I, like many of my college first-year peers, have no idea what my major is going to be yet. Sure, I have some inklings of what I enjoy and what I do or don't want to do in the future, but who's to say that what I major in in college will really determine my career? And how do I know I'll still be enjoying that in ten years?
Me having my third existential crisis of the week. media2.giphy.com
These existential thoughts run through my head a lot more than I'd like to admit. So to cope with that, I started taking a bunch of classes that I normally wouldn't have. Last fall I took classes on economics, linguistics, and Chinese philosophy. They weren't bad at all, considering I didn't have very high expectations for them in the first place. This spring, I kept this mindset as I signed up for my first ever computer science class.
Admittedly, I was pretty anxious and unsure about this decision, but I had heard good things about the class (things like "it's a great introduction to comp sci!" and "it's hard, but it's worth it") and I wanted a challenge. I had no experience, but I was determined to gain something from this class.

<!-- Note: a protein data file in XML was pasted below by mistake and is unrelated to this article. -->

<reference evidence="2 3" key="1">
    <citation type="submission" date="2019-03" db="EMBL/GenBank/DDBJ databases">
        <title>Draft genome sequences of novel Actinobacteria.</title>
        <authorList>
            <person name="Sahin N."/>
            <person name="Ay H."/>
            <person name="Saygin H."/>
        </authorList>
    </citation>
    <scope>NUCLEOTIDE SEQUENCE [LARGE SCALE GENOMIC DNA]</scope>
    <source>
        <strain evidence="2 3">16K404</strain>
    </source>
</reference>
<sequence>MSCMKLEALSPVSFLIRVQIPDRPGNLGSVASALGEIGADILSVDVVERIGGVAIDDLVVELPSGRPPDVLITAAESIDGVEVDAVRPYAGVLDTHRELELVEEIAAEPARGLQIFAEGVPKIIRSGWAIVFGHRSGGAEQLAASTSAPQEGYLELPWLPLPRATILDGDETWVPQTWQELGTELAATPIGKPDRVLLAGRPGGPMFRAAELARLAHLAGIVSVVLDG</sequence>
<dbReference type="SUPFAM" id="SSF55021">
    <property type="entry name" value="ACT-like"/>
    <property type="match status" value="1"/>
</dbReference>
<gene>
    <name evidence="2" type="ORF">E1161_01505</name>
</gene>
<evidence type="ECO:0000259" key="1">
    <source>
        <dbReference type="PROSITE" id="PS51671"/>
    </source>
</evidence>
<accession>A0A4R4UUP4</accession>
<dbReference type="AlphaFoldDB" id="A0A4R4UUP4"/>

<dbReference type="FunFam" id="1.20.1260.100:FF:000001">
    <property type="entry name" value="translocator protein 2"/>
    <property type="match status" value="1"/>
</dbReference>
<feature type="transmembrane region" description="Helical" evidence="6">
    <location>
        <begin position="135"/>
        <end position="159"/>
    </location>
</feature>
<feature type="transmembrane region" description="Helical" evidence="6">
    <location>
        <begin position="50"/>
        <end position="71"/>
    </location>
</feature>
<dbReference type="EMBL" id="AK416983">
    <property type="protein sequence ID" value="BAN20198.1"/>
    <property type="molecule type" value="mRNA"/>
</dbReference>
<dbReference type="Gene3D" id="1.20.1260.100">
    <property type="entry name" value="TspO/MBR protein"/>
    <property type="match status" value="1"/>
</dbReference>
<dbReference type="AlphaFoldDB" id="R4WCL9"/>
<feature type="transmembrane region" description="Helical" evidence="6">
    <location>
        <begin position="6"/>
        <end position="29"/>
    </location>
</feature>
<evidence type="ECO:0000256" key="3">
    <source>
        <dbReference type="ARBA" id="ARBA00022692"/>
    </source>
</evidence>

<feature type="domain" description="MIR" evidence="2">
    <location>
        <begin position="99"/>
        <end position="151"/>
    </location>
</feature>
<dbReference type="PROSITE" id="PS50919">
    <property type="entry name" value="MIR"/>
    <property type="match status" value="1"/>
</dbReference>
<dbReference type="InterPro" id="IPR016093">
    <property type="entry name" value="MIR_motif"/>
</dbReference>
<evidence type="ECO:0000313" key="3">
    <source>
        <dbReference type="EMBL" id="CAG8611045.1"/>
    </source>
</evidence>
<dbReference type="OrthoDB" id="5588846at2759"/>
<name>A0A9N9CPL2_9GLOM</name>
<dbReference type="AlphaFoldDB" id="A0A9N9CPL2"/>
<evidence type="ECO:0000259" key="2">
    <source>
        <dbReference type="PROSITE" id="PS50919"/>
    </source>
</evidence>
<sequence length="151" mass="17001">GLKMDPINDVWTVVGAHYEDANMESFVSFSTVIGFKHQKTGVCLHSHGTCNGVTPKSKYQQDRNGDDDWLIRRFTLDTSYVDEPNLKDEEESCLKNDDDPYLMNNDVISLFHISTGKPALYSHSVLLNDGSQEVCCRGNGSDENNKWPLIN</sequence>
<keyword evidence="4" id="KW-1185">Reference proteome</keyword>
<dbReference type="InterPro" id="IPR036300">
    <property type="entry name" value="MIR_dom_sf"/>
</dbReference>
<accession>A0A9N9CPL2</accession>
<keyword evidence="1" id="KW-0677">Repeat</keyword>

Of course, there was a learning curve involved with the beginning of this class. Most of the class were beginning coders, and we needed to understand the fundamental concepts behind computer science before trying to write any programs. There was a lot of terminology that I had to memorize and apply to the problems that we were given. Additionally, I had to alter my entire way of thinking because the logic of computers does not necessarily match up to human logic. It was definitely one of the interesting introductions to a topic that I had ever gone through.
Comp-mewwww-ter science!! media0.giphy.com
As the semester progressed, I found myself thinking more like a programmer and finishing my programs faster. It was actually starting to become fun- like a puzzle that I had to figure out, with all the pieces spread out in front of me. All I needed to do was piece them together.
This class comes to a close, but I've honestly really enjoyed it. And I still don't know what my major will be, but maybe computer science is now on the table. This just goes to show that there is nothing to lose from trying something new, whether that is a new hobby, a class, or a new TV show. As the saying goes, you only live once; don't live that life not trying things out of fear!